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Re: [TowerTalk] Concentric Masts

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Subject: Re: [TowerTalk] Concentric Masts
From: "K8RI on TowerTalk" <>
Date: Thu, 21 Dec 2006 23:15:42 -0500
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I worked out and pretty much built such an arrangement, BUT in my case the 
interaction between antennas would have been too great and I abandoned the 
project although the top UHF and VHF arrays are mounted on an inner mast 
while the 6-meter and tri-bander are mounted on the outer mast.

This is another one of those: "It looks simple until you try to make it 
work", things

There are also some issues with holding the external rotator 
straight/vertical and keeping the chain tight.  The side thrust on the 
external rotator due to the leverage from the sprocket and chain could be 
With a small VHF antenna this is not much of an issue, but it becomes one 
with larger antennas and can be a major issue with really large wind loads. 
I would expect a 2-L 40 meter antenna would fit into this category even if 
the elements are linear loaded.

IF the external rotator is going to handle much of a load, be it from a 
large antenna, high winds, or both then the system should have a spacer or 
arm going between the mast and the top of the rotator.
Basically you need a steel or heavy Aluminum bar with a bearing (or sleeve) 
to fit the mast one end and to fit the drive shaft to the sprocket at the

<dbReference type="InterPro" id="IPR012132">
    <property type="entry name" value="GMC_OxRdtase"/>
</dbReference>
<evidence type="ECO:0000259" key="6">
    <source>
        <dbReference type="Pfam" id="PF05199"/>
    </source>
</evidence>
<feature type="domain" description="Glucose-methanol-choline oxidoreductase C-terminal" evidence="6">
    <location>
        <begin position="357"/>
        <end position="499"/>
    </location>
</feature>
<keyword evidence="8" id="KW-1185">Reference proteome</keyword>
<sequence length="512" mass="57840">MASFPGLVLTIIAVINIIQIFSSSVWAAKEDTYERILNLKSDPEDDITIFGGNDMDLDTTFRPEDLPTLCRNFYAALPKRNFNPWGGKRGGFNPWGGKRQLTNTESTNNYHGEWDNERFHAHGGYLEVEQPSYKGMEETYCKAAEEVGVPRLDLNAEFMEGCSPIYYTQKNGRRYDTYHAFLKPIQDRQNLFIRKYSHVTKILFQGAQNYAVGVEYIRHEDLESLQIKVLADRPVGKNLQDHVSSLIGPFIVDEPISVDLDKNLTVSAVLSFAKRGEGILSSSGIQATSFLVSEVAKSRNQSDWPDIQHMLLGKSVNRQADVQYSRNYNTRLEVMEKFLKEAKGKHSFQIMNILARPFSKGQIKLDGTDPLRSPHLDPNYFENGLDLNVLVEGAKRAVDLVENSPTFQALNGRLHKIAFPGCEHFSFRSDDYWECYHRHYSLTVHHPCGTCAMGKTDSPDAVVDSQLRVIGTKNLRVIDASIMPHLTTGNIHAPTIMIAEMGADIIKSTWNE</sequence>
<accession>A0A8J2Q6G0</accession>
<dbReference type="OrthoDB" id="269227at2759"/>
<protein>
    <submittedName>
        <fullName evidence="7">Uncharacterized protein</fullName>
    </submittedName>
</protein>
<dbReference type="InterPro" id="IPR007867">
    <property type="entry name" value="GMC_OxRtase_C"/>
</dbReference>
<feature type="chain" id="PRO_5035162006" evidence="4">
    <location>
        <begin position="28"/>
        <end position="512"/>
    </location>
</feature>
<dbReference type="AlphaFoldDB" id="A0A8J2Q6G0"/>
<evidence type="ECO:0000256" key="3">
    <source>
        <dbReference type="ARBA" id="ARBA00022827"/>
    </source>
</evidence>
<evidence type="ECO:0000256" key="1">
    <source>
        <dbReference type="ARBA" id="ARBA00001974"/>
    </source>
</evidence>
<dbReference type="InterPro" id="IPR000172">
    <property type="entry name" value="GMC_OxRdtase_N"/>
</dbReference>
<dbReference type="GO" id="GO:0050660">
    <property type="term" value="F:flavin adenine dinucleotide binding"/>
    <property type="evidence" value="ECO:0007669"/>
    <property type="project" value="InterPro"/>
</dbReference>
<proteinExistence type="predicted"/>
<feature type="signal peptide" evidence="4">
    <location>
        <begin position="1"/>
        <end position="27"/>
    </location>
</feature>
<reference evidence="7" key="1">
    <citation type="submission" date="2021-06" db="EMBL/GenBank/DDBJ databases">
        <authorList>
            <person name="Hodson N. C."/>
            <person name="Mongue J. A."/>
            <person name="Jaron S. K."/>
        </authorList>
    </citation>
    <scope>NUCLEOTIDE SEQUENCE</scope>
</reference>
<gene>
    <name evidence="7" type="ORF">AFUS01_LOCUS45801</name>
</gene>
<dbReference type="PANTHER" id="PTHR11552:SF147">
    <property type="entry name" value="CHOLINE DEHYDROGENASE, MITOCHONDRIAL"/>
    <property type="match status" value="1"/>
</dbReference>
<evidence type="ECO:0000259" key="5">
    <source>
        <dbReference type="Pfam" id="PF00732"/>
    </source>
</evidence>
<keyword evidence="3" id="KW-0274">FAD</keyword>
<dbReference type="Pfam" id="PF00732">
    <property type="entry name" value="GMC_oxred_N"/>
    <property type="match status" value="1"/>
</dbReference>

top of the rotator at the other end.  Better to have the brace beyond the 
sprocket rather than between it and the rotator.  The expensive and probably 
the easiest way would be thrust bearings on the mast and the drive shaft 
bolted to a strong flat plate between the mast and rotator.

Going back to your drawing I'd just mount the flat plate with the two thrust 
bearings above the sprocket and chain as shown.  You might need to allow for 
adjusting the spacing between the two bearings to some extent as well as 
adding an adjustable idler sprocket to maintain chain tension. A spring is 
often used for this, but that might not be a good way to go with this kind 
of setup as you might run into resonances and oscillations in the wind.

However...I'd expect to see considerable interaction between a 2-L 40 and a 
tri-bander with only 10 feet of vertical seperation. Some one needs to run 
that through a program to see what comes up.

One other problem that comes up with chains is rust.  Really grease it up 
good and build a cover to keep the rain off.

Good luck.

Roger Halstead (K8RI and ARRL 40 year Life Member)
N833R - World's oldest Debonair CD-2


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